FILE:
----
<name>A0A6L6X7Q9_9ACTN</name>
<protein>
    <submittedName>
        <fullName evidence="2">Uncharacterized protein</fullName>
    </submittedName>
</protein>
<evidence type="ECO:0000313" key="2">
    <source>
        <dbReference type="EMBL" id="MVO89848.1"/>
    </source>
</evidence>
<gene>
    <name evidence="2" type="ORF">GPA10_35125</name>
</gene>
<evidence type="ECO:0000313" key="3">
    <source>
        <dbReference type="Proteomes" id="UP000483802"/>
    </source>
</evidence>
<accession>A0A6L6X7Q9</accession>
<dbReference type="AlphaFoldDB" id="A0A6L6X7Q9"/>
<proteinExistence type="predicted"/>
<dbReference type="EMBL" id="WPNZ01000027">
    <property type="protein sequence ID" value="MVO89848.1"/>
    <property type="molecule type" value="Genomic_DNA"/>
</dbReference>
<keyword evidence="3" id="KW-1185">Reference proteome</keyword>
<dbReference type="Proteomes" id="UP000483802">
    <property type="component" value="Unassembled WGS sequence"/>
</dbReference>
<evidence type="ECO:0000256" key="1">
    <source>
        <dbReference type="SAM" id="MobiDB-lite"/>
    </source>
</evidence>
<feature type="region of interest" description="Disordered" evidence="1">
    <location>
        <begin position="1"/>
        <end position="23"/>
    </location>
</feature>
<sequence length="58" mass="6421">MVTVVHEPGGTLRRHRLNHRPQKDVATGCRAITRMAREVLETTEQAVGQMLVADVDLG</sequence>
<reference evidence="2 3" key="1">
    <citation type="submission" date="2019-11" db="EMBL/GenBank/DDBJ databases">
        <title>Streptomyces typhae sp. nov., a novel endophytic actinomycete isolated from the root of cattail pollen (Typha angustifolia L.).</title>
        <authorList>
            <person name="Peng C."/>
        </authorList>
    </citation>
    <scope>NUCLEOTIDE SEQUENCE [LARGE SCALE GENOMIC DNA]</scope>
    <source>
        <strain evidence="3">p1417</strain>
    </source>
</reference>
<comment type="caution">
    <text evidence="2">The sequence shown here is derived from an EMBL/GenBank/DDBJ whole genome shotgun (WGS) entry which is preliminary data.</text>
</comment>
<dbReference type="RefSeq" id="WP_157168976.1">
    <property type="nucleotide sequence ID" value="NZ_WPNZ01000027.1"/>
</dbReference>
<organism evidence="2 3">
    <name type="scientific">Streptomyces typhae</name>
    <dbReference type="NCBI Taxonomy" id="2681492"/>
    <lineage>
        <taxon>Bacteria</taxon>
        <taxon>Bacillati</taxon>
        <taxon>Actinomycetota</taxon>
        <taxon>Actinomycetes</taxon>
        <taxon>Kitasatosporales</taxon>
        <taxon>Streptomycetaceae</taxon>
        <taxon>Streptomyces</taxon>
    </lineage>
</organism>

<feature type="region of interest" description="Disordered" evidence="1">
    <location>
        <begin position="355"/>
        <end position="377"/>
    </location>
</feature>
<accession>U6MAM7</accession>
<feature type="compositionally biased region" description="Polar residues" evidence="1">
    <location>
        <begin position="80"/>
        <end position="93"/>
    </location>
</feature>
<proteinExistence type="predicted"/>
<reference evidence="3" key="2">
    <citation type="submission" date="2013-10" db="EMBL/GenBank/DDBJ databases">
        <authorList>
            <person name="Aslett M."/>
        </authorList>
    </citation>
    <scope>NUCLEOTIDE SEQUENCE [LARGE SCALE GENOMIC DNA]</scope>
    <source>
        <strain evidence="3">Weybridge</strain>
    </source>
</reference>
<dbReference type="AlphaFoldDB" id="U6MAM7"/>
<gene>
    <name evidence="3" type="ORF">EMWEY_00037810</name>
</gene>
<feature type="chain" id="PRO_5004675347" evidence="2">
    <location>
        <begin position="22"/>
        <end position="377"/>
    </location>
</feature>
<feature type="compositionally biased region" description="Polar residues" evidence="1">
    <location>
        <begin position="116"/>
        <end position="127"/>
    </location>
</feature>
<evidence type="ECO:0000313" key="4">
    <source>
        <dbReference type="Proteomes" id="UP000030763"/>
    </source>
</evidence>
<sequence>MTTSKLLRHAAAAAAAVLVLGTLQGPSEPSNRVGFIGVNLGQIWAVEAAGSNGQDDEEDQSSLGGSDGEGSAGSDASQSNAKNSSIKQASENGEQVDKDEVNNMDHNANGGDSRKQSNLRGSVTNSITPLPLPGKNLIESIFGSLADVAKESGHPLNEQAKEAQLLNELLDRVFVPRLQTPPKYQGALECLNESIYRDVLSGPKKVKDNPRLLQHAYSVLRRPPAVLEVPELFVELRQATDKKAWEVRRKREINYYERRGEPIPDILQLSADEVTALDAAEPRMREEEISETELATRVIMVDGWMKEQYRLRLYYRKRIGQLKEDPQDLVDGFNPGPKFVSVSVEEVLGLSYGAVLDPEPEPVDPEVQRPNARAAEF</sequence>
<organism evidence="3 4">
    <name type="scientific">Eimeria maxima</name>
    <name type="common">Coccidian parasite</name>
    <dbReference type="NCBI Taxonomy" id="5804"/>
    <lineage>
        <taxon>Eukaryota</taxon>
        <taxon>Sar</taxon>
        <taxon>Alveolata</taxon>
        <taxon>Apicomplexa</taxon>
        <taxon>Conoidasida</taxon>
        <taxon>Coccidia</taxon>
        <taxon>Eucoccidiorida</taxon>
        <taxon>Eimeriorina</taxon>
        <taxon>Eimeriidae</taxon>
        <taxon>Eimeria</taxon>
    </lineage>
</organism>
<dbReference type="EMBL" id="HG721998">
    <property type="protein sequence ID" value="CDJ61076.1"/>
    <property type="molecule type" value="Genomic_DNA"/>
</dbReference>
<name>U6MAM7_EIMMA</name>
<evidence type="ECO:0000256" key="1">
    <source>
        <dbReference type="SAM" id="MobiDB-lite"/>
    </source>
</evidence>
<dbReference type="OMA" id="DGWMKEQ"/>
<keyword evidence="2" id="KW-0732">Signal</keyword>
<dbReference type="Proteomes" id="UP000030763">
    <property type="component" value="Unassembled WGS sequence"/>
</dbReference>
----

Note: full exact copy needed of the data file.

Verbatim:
<name>A0A6L6X7Q9_9ACTN</name>
<protein>
    <submittedName>
        <fullName evidence="2">Uncharacterized protein</fullName>
    </submittedName>
</protein>
<evidence type="ECO:0000313" key="2">
    <source>
        <dbReference type="EMBL" id="MVO89848.1"/>
    </source>
</evidence>
<gene>
    <name evidence="2" type="ORF">GPA10_35125</name>
</gene>
<evidence type="ECO:0000313" key="3">
    <source>
        <dbReference type="Proteomes" id="UP000483802"/>
    </source>
</evidence>
<accession>A0A6L6X7Q9</accession>
<dbReference type="AlphaFoldDB" id="A0A6L6X7Q9"/>
<proteinExistence type="predicted"/>
<dbReference type="EMBL" id="WPNZ01000027">
    <property type="protein sequence ID" value="MVO89848.1"/>
    <property type="molecule type" value="Genomic_DNA"/>
</dbReference>
<keyword evidence="3" id="KW-1185">Reference proteome</keyword>
<dbReference type="Proteomes" id="UP000483802">
    <property type="component" value="Unassembled WGS sequence"/>
</dbReference>
<evidence type="ECO:0000256" key="1">
    <source>
        <dbReference type="SAM" id="MobiDB-lite"/>
    </source>
</evidence>
<feature type="region of interest" description="Disordered" evidence="1">
    <location>
        <begin position="1"/>
        <end position="23"/>
    </location>
</feature>
<sequence length="58" mass="6421">MVTVVHEPGGTLRRHRLNHRPQKDVATGCRAITRMAREVLETTEQAVGQMLVADVDLG</sequence>
<reference evidence="2 3" key="1">
    <citation type="submission" date="2019-11" db="EMBL/GenBank/DDBJ databases">
        <title>Streptomyces typhae sp. nov., a novel endophytic actinomycete isolated from the root of cattail pollen (Typha angustifolia L.).</title>
        <authorList>
            <person name="Peng C."/>
        </authorList>
    </citation>
    <scope>NUCLEOTIDE SEQUENCE [LARGE SCALE GENOMIC DNA]</scope>
    <source>
        <strain evidence="3">p1417</strain>
    </source>
</reference>
<comment type="caution">
    <text evidence="2">The sequence shown here is derived from an EMBL/GenBank/DDBJ whole genome shotgun (WGS) entry which is preliminary data.</text>
</comment>
<dbReference type="RefSeq" id="WP_157168976.1">
    <property type="nucleotide sequence ID" value="NZ_WPNZ01000027.1"/>
</dbReference>
<organism evidence="2 3">
    <name type="scientific">Streptomyces typhae</name>
    <dbReference type="NCBI Taxonomy" id="2681492"/>
    <lineage>
        <taxon>Bacteria</taxon>
        <taxon>Bacillati</taxon>
        <taxon>Actinomycetota</taxon>
        <taxon>Actinomycetes</taxon>
        <taxon>Kitasatosporales</taxon>
        <taxon>Streptomycetaceae</taxon>
        <taxon>Streptomyces</taxon>
    </lineage>
</organism>

<feature type="region of interest" description="Disordered" evidence="1">
    <location>
        <begin position="355"/>
        <end position="377"/>
    </location>
</feature>
<accession>U6MAM7</accession>
<feature type="compositionally biased region" description="Polar residues" evidence="1">
    <location>
        <begin position="80"/>
        <end position="93"/>
    </location>
</feature>
<proteinExistence type="predicted"/>
<reference evidence="3" key="2">
    <citation type="submission" date="2013-10" db="EMBL/GenBank/DDBJ databases">
        <authorList>
            <person name="Aslett M."/>
        </authorList>
    </citation>
    <scope>NUCLEOTIDE SEQUENCE [LARGE SCALE GENOMIC DNA]</scope>
    <source>
        <strain evidence="3">Weybridge</strain>
    </source>
</reference>
<dbReference type="AlphaFoldDB" id="U6MAM7"/>
<gene>
    <name evidence="3" type="ORF">EMWEY_00037810</name>
</gene>
<feature type="chain" id="PRO_5004675347" evidence="2">
    <location>
        <begin position="22"/>
        <end position="377"/>
    </location>
</feature>
<feature type="compositionally biased region" description="Polar residues" evidence="1">
    <location>
        <begin position="116"/>
        <end position="127"/>
    </location>
</feature>
<evidence type="ECO:0000313" key="4">
    <source>
        <dbReference type="Proteomes" id="UP000030763"/>
    </source>
</evidence>
<sequence>MTTSKLLRHAAAAAAAVLVLGTLQGPSEPSNRVGFIGVNLGQIWAVEAAGSNGQDDEEDQSSLGGSDGEGSAGSDASQSNAKNSSIKQASENGEQVDKDEVNNMDHNANGGDSRKQSNLRGSVTNSITPLPLPGKNLIESIFGSLADVAKESGHPLNEQAKEAQLLNELLDRVFVPRLQTPPKYQGALECLNESIYRDVLSGPKKVKDNPRLLQHAYSVLRRPPAVLEVPELFVELRQATDKKAWEVRRKREINYYERRGEPIPDILQLSADEVTALDAAEPRMREEEISETELATRVIMVDGWMKEQYRLRLYYRKRIGQLKEDPQDLVDGFNPGPKFVSVSVEEVLGLSYGAVLDPEPEPVDPEVQRPNARAAEF</sequence>
<organism evidence="3 4">
    <name type="scientific">Eimeria maxima</name>
    <name type="common">Coccidian parasite</name>
    <dbReference type="NCBI Taxonomy" id="5804"/>
    <lineage>
        <taxon>Eukaryota</taxon>
        <taxon>Sar</taxon>
        <taxon>Alveolata</taxon>
        <taxon>Apicomplexa</taxon>
        <taxon>Conoidasida</taxon>
        <taxon>Coccidia</taxon>
        <taxon>Eucoccidiorida</taxon>
        <taxon>Eimeriorina</taxon>
        <taxon>Eimeriidae</taxon>
        <taxon>Eimeria</taxon>
    </lineage>
</organism>
<dbReference type="EMBL" id="HG721998">
    <property type="protein sequence ID" value="CDJ61076.1"/>
    <property type="molecule type" value="Genomic_DNA"/>
</dbReference>
<name>U6MAM7_EIMMA</name>
<evidence type="ECO:0000256" key="1">
    <source>
        <dbReference type="SAM" id="MobiDB-lite"/>
    </source>
</evidence>
<dbReference type="OMA" id="DGWMKEQ"/>
<keyword evidence="2" id="KW-0732">Signal</keyword>
<dbReference type="Proteomes" id="UP000030763">
    <property type="component" value="Unassembled WGS sequence"/>
</dbReference>